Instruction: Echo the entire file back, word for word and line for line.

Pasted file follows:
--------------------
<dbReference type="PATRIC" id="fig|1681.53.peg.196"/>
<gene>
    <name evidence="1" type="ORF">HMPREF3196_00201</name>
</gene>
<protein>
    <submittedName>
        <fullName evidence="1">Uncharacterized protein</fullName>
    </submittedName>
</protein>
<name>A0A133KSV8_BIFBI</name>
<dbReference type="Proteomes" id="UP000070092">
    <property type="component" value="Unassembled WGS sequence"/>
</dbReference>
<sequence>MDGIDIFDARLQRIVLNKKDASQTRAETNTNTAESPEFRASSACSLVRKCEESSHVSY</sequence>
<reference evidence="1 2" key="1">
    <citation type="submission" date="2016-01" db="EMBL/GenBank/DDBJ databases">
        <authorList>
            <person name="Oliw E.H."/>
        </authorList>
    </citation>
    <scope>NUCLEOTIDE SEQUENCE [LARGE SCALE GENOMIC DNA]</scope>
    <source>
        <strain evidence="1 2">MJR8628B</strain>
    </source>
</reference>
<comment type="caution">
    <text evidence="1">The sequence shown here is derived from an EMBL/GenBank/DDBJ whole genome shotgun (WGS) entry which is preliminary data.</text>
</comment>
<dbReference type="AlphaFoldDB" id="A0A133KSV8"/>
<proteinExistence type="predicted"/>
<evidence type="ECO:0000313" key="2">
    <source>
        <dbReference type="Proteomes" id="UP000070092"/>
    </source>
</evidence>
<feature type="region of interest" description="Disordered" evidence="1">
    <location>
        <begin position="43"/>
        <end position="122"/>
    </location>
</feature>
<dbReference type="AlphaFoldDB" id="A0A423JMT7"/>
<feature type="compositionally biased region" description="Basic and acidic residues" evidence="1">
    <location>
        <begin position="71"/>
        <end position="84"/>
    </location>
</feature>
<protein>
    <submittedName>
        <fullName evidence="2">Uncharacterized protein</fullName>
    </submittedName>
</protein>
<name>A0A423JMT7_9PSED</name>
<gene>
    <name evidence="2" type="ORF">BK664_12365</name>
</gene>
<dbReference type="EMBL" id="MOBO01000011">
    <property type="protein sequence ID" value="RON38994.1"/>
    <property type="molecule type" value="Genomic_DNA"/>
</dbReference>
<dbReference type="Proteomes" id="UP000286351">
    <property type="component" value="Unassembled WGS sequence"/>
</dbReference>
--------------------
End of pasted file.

<dbReference type="PATRIC" id="fig|1681.53.peg.196"/>
<gene>
    <name evidence="1" type="ORF">HMPREF3196_00201</name>
</gene>
<protein>
    <submittedName>
        <fullName evidence="1">Uncharacterized protein</fullName>
    </submittedName>
</protein>
<name>A0A133KSV8_BIFBI</name>
<dbReference type="Proteomes" id="UP000070092">
    <property type="component" value="Unassembled WGS sequence"/>
</dbReference>
<sequence>MDGIDIFDARLQRIVLNKKDASQTRAETNTNTAESPEFRASSACSLVRKCEESSHVSY</sequence>
<reference evidence="1 2" key="1">
    <citation type="submission" date="2016-01" db="EMBL/GenBank/DDBJ databases">
        <authorList>
            <person name="Oliw E.H."/>
        </authorList>
    </citation>
    <scope>NUCLEOTIDE SEQUENCE [LARGE SCALE GENOMIC DNA]</scope>
    <source>
        <strain evidence="1 2">MJR8628B</strain>
    </source>
</reference>
<comment type="caution">
    <text evidence="1">The sequence shown here is derived from an EMBL/GenBank/DDBJ whole genome shotgun (WGS) entry which is preliminary data.</text>
</comment>
<dbReference type="AlphaFoldDB" id="A0A133KSV8"/>
<proteinExistence type="predicted"/>
<evidence type="ECO:0000313" key="2">
    <source>
        <dbReference type="Proteomes" id="UP000070092"/>
    </source>
</evidence>
<feature type="region of interest" description="Disordered" evidence="1">
    <location>
        <begin position="43"/>
        <end position="122"/>
    </location>
</feature>
<dbReference type="AlphaFoldDB" id="A0A423JMT7"/>
<feature type="compositionally biased region" description="Basic and acidic residues" evidence="1">
    <location>
        <begin position="71"/>
        <end position="84"/>
    </location>
</feature>
<protein>
    <submittedName>
        <fullName evidence="2">Uncharacterized protein</fullName>
    </submittedName>
</protein>
<name>A0A423JMT7_9PSED</name>
<gene>
    <name evidence="2" type="ORF">BK664_12365</name>
</gene>
<dbReference type="EMBL" id="MOBO01000011">
    <property type="protein sequence ID" value="RON38994.1"/>
    <property type="molecule type" value="Genomic_DNA"/>
</dbReference>
<dbReference type="Proteomes" id="UP000286351">
    <property type="component" value="Unassembled WGS sequence"/>
</dbReference>